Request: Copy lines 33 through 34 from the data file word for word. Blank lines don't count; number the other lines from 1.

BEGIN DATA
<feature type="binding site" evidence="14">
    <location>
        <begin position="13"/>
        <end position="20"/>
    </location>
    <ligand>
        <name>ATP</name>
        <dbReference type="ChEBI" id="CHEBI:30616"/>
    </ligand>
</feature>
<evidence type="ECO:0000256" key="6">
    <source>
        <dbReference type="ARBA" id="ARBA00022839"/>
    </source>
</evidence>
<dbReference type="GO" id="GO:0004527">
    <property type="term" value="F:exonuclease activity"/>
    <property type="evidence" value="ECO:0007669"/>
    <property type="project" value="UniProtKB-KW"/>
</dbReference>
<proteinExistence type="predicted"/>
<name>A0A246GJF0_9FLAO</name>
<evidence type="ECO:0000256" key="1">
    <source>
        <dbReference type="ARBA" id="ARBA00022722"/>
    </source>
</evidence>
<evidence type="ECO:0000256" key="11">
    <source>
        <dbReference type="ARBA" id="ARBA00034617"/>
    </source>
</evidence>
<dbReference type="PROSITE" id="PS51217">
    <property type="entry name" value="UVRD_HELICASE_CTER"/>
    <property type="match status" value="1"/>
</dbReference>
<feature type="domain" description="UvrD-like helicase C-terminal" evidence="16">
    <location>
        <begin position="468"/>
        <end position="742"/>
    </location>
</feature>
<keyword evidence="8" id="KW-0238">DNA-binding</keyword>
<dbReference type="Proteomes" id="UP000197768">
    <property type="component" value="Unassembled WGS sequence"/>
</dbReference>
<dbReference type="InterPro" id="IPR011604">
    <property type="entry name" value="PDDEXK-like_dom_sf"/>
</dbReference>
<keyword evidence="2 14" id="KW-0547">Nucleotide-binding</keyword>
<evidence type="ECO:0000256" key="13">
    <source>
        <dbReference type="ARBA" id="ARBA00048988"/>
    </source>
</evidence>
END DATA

<dbReference type="PROSITE" id="PS51217">
    <property type="entry name" value="UVRD_HELICASE_CTER"/>